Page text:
Maybe someone loves me. Maybe this is a dowry.
HardCell, the conglomerate that owned Runt’s contract, had marooned him here in the middle of an alien ocean a year and a bit ago, long enough that his bare feet had leather soles, and his skin didn’t burn anymore. His bosses had shipped him to terraform remote planetoid HD10307-E in Andromeda almost as soon as they’d extracted their seismologists and genetic engineers. They’d altered its orbit to increase daylight, melted its ice into freshwater oceans, and dumped a few patented life forms into them to fight and fuck.
Like the ads blared: HardCell means business!
Runt’s farmstead covered a small patch of a hundred-acre volcanic landmass that looked like a disk with a wide bite taken out of it. Almost a month ago, a storm had ravaged the island’s little cove, and he still hadn’t finished repairing the devastation. A fuck-awful night, that: ground lightning striking the curdled sky and his walls split in two places.
Worse, the sky had thrown back a bolt of charged ions and obliterated Runt’s hive-shed; for two nights after the tempest, thousands of bright bee-moths drifted on the tides as they tried and failed to fight their way back to the farmstead. The air had smelled like burnt ozone for a week.
Some genius goofs, grunts pay the price. Business as usual.
Once HardCell finished fine-tuning the climate, the storms would cease and the planetoid would stabilize like every other corporate combine: islands of fertile dirt and brackish oceans, perfect for eel-ranching and irrigation. In the meantime, Runt had patched his habitat as best he could and hunkered down. Losing the moths had ruined his meager harvest and he’d started rationing to be safe.
Then—blam—this loaded container: twelve cubic meters of salvation. With his shitty harvest stats, Runt knew he should feel grateful, and yet . . . Stepping over that big rolled tarp, he cleared a path through the supplies to the back of the container.
A few of his requests were missing like always, but he’d gotten his essentials and more: eight crates of spirulina pellets, six barrels of desiccated vegetable cubes, clean worksuits, a case of bright pink Soyshimi, fresh medkits, new tools, two pairs of sea boots twice his size, even some fresh holo-porn from the company’s sex resorts.
HardCell hadn’t supplied this much when they’d hired him. In his head, he logged the contents quickly as he shuttled packages onto the warm beach.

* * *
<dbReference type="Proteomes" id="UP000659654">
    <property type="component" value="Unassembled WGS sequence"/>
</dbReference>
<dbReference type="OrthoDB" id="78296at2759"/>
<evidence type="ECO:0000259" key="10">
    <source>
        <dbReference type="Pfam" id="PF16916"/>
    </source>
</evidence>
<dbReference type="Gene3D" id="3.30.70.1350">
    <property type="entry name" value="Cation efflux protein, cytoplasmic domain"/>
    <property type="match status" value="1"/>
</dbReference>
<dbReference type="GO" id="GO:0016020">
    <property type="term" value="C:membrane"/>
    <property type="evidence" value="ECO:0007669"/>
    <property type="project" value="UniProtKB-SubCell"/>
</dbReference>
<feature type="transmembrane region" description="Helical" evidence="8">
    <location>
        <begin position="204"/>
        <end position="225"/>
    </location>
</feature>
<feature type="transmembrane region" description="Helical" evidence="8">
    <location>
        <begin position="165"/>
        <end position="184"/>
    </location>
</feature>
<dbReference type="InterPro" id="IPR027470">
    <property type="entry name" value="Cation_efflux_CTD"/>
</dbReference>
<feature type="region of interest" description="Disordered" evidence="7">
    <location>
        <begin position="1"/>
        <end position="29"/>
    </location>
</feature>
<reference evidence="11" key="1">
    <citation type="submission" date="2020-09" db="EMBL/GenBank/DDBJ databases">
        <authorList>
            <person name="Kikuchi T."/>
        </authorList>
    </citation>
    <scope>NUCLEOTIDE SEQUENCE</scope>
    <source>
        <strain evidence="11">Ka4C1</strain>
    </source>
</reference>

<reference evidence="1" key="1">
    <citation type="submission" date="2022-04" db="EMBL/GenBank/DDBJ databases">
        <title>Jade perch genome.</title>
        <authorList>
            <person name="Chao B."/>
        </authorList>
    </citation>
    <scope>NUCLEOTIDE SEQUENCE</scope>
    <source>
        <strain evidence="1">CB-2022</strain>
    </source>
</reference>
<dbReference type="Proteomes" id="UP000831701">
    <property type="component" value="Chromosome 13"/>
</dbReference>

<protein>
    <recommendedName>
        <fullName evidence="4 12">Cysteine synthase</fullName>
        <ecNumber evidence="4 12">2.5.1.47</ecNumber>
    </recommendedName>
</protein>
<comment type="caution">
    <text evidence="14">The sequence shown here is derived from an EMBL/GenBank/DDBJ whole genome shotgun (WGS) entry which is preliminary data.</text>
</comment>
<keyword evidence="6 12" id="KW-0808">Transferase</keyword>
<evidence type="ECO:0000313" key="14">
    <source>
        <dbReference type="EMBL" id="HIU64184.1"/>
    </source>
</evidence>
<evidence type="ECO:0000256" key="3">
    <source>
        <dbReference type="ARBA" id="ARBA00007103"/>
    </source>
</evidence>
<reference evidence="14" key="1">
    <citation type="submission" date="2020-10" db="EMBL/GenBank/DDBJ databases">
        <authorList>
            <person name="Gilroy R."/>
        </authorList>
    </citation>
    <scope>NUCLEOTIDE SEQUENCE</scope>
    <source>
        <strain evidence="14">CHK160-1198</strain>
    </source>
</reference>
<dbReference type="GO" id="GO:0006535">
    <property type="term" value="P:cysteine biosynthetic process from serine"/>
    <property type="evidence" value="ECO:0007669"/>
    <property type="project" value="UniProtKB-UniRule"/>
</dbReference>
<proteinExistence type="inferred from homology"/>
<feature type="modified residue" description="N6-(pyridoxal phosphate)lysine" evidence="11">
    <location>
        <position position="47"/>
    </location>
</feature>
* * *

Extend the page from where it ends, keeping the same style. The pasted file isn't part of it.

That silvery weatherproofing for his habitat would change his life. With luck, this one would be reflective enough to cover the entire habitat against the blinding double daylight and drop the temperature inside by at least thirty degrees.
Still no wife. Yet.
His stomach growled at the nearness of all those nutrients. For the first time in his life, saliva pooled in his mouth at the thought of the “tasty” mealpak paste. Hunched inside the cool darkness of the transport container, he devoured another two mealpaks, forcing himself to go slowly and licking even the odor off his stiff mustache.
With a beggar’s wisdom, he chose textures and entrees he loathed (curry and pickled tongue) to save the good stuff. His taste buds exploded. In seconds, he had new favorite cuisines and let himself lick the wrapper to get at every speck.
Now sated, Runt climbed out, blinking at the sudden brightness, and shuffled the supplies into piles: edibles for his habitat cook-space and the meds, new blades, and lotion for the wash-space and auto-privy. Hammergun and seed to the greenhouse, pipe and plasticrete and cubes of krill to the shed, the stasis canisters of eel pups to the brood tanks. He continued to pluck the massive supply container clean, not wanting to waste anything Dispatch might have sent to help him not die out here. Even the packing would prove useful.
Terraforming was lonely work, but at the end of a seven-year tour, Runt’d own a stake in the farm he’d build here on the edge of nowhere and become a voting HardCell shareholder. Building a planet gave you a head start on the other knobjobs.
They were building paradise. Or he was.
What Runt really needed was his new clone bride. Odd’s Gods! Eighteen months of masturbation didn’t breed too many brats to help at harvest. Even if it primed the pump.
Far as Runt knew, assigned mates were one of the only perks of terraforming. Runt knew he was too small and too rough to court a real civilized bride, but he’d be able to charm whatever fertile female they cooked up for him, no matter how ugly or ill-tempered. Clone spouses were engineered for compatibility.